Karakoy Loft by Ofist

Located in the heart of Istanbul, Turkey, this 1,800-square-foot penthouse was designed in 2012 by Ofist.

Karakoy Loft by Ofist
Karakoy Loft by Ofist
Karakoy Loft by Ofist
Karakoy Loft by Ofist
Karakoy Loft by Ofist
Karakoy Loft by Ofist
Karakoy Loft by Ofist
Karakoy Loft by Ofist
Karakoy Loft by Ofist
Karakoy Loft by Ofist
Karakoy Loft by Ofist
Karakoy Loft by Ofist
Karakoy Loft by Ofist
Karakoy Loft by Ofist
Karakoy Loft by Ofist
Karakoy Loft by Ofist
Karakoy Loft by Ofist
Karakoy Loft by Ofist

Description by Ofist

The Karakoy Lounge is an 1,800-square-foot penthouse in the heart of Istanbul that is owned by a 45-year-old bachelor. It overlooks an old Armenian church, Getronagan, and Galata Tower beyond that.

The location of the house, as well as the personality, living style, and needs of the client, were the main parameters in the design of this project. Karakoy had always been the heart of commerce in Istanbul. Nowadays, the old neighborhood is becoming hipper and more active with the additions of many new art galleries, boutiques, restaurants, and hotels in the vicinity. The house is situated right in the middle of this hustle and bustle. Meanwhile, the client’s outdoorsy-type personality was our main inspiration when choosing materials and designing the space. Natural, neutral, comfortable, and practical are keywords that describe our concept.

The structural approach of the house was to open it up to let in more light and give a better view. The previous small window openings on the front façade were enlarged and the new folding window frames slide the width of the building to transform the living room into a balcony (because the apartment is missing one). A large rectangular skylight was also inserted just below the peak of the pitch to provide light and a view to the mezzanine.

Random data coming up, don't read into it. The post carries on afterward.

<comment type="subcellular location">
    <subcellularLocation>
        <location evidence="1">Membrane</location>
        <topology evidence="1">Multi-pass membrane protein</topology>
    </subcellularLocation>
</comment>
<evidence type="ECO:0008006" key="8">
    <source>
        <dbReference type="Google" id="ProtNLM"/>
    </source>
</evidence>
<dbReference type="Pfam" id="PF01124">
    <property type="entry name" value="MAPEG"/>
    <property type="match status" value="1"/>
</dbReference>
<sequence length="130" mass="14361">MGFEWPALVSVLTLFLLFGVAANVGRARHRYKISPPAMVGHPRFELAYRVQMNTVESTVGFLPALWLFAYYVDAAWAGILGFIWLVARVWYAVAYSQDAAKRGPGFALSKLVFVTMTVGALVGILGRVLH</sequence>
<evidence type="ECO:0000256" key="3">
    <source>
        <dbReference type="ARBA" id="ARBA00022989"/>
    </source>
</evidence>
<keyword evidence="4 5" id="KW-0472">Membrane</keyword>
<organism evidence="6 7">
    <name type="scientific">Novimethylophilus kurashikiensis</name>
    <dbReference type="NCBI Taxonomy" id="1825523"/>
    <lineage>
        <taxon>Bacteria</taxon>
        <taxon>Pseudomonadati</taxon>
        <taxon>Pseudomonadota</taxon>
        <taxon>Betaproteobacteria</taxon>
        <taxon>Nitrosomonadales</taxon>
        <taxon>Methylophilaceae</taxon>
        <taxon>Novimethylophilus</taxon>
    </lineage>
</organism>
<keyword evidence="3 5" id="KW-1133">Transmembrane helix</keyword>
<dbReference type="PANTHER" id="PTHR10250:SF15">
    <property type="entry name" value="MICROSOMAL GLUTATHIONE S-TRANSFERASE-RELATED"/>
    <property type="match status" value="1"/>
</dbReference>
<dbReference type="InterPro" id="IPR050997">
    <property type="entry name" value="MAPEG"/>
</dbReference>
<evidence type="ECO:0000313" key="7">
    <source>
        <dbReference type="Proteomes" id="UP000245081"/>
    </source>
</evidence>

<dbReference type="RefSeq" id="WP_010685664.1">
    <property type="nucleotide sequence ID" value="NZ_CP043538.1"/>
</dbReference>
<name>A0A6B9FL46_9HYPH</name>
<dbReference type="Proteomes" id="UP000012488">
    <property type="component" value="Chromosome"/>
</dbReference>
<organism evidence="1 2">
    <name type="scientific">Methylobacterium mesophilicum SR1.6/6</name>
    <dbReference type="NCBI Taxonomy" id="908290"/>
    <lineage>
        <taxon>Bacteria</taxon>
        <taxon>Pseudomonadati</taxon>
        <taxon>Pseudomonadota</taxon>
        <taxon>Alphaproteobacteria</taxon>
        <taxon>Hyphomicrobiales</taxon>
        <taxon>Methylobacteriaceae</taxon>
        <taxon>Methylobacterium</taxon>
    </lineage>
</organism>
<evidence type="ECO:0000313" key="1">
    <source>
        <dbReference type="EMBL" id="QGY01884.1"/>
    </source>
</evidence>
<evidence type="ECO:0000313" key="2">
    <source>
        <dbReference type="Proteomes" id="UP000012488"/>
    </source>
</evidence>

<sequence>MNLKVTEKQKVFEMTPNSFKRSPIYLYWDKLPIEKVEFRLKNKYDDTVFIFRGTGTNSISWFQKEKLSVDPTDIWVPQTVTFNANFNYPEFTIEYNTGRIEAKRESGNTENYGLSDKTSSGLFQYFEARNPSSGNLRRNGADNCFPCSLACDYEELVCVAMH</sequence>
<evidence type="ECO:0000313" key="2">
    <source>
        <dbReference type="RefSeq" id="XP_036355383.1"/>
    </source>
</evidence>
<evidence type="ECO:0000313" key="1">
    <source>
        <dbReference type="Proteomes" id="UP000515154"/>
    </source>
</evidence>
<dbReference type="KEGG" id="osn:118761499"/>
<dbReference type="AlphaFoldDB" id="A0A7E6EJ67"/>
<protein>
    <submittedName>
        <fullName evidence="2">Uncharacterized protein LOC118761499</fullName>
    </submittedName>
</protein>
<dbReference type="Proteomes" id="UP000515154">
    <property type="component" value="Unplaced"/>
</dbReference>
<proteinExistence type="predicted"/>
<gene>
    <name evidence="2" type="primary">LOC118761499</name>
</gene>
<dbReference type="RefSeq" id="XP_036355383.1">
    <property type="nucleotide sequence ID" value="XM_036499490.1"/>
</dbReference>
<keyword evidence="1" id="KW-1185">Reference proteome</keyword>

The design approach of the house, however, was ‘not to have too many ideas.’ We evaluated the entire house as a whole, single space because its layout was to be designed for a single person’s use and the spaces are intentionally entwined. There was no need to divide the space into many small rooms; therefore, we didn’t need different design ideas for different rooms. We came up with a few design approaches used throughout the house:

– One of the longitudinal walls was resolved as storage. A very simple system was designed with iron rods climbing two floors and running the length of the house, without categorizing the living room, kitchen, library, or bedroom. 12-millimeter iron rods come out of the wall and 16-millimeter rods connected to those create a grid over the wall surface. Various shelving units and accessories were designed to fit this system, such as a single shelf, double- or triple-story shelves, vertical separators, or hanging units. The user may arrange and utilize this storage system however he likes: as a library, a woodshed, kitchen storage, or a wardrobe.

– The other longitudinal wall facing this busy storage system was designed with the least movement as possible to create a serene side and was covered with natural stone in varied sizes. This wall starts in the living room and continues up and through the bedroom.

– The downstairs floor was covered with natural stone at an irregular, casual angle. That original stone was replaced with wood in the guest bedroom, which is facing north.

– Throughout the mezzanine, the surfaces were covered with a cement-based material, uninterrupted, for a pleasant feeling for bare feet. The surrounding floor is made of the same material, including the shower and the block, which nestles the bed and the bathtub.

– Apart from practicality, the warmth that the house needed was achieved with a continuous ceiling of iroko wood, also rising from the wall to the ceiling and creating a wide seating unit in front of the window for crowded gatherings.

– Finally, the cast-concrete block surface, which forms the kitchen counter framed in an iron structure, steps down and transforms into a cantilevering dining table and ends as a short plinth at the hearth, which also allows extra seating around the table.

Visit Ofist

- by Matt Watts

Gallery

Recommended